The Science Of “The Croods”: How Dreamworks Brings Mathematical Efficiency To The Creative Business Of Filmmaking

Former Oxford Professor Lincoln Wallen discusses how algorithms and process protocols are used in the creative world of animated filmmaking.

The Science Of “The Croods”: How Dreamworks Brings Mathematical Efficiency To The Creative Business Of Filmmaking

“Each movie is a little bit like a startup,” says Lincoln Wallen, chief technology officer of DreamWorks Animation. “The filmmakers have a vision of what they want to put on-screen and we have to create a pipeline to create it.”


With hundreds of animators and tech wizards, reams of digital assets, and millions of dollars in that pipeline, it’s been Wallen’s job to bring some hard science to the intensely creative process of making a major animated film. Wallen, who was previously DreamWorks Animation’s Head of Animation Technology, isn’t your typical Hollywood executive. Before joining the entertainment industry, he was a professor at Oxford University and the first director for the multidisciplinary Smith Institute for Industrial Mathematics and Systems Engineering. In addition to degrees in math and physics from Durham University, he also holds a PhD in Artificial Intelligence from Edinburgh University.

With DreamWorks Animation’s latest project, The Croods, hitting theaters on Friday, we talked to Wallen about the studio’s process for producing cutting-edge animation with an eye to efficiency.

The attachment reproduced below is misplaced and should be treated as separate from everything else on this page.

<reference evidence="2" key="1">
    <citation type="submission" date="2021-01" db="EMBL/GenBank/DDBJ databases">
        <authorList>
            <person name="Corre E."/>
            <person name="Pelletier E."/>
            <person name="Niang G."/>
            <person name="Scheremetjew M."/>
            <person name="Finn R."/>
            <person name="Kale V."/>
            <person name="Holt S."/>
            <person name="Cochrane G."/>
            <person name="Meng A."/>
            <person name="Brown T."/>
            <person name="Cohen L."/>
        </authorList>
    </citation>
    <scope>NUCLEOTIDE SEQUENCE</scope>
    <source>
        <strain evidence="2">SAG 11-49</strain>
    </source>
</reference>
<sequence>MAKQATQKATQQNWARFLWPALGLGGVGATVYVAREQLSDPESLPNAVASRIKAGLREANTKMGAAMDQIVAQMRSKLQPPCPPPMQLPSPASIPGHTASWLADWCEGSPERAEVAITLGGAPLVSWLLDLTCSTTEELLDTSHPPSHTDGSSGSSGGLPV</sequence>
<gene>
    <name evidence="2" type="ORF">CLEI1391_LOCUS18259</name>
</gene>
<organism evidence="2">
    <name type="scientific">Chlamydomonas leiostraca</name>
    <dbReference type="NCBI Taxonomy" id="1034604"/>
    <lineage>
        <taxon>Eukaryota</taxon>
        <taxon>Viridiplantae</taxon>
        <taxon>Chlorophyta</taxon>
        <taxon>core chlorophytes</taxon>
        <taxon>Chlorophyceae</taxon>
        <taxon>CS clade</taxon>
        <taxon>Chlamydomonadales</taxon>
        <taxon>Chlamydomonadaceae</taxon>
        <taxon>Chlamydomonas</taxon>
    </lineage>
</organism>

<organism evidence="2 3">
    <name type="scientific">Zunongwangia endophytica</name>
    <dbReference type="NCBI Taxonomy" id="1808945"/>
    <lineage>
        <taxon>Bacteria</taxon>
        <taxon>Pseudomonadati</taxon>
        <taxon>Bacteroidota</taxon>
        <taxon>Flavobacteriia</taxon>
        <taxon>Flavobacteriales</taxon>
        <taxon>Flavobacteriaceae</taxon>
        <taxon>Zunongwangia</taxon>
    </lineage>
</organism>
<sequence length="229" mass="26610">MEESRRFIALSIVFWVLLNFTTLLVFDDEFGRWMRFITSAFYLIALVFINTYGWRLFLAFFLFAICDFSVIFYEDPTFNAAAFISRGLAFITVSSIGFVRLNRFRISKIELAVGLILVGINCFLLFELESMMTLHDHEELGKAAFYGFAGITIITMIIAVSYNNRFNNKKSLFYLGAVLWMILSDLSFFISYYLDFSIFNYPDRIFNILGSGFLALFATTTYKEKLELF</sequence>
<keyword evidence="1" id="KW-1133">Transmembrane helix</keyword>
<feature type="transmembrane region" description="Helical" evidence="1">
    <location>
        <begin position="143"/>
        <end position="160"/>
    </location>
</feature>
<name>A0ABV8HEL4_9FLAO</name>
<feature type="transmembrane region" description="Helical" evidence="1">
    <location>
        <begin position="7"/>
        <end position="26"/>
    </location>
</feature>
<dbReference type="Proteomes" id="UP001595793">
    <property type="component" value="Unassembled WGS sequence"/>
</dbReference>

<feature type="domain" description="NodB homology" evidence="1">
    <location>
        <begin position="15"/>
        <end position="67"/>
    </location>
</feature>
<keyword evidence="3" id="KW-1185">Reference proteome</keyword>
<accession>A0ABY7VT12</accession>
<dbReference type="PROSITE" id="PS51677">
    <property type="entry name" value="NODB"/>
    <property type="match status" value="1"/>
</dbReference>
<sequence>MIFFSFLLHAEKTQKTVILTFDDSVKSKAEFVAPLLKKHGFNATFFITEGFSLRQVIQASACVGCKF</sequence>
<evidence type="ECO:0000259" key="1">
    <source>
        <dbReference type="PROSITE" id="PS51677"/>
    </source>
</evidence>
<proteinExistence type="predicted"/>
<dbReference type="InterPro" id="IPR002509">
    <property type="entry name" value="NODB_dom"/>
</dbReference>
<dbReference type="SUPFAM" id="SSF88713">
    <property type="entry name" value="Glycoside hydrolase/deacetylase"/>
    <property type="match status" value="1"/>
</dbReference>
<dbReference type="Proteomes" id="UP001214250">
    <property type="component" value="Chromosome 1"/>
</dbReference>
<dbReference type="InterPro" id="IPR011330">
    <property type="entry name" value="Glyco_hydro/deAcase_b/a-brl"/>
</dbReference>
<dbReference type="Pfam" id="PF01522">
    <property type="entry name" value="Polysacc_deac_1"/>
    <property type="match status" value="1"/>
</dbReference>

Co.Create: You’re a former professor with a background in math, physics, and artificial Intelligence. How does that background translate to your work at DreamWorks?
Lincoln Wallen: Up until the last few months of the process of creating a CG movie, the process is about creating this large human-driven system, which is essentially a program that is capable of generating the right images in the right sequence. A lot of the coding and processes we use are similar to many of the challenges that computer scientists faced in modeling the real world back in the day of robotics. You are building a system that has to represent everything in view, which is really a world.

Lincoln Wallen

We’ve got hundreds of thousands if not billions of assets in one movie. We have to be able to process it all at speed and at scale. Given my background, I’m able to bring a long-term perspective to what will work and what won’t.

Is DreamWorks developing animation and effects tools in-house?
We do extensive external development, but we also rely extensively on third-party tools.

We do internal development in the core areas, the animation itself. We invest heavily in effects tools that allow us to put increasing realism, complexity, and subtlety on the screen.


The characters drive the emotional engagement and the effects drive the sense of immersion and reality in the world of The Croods. We build very specific tools to allow our artists to express themselves.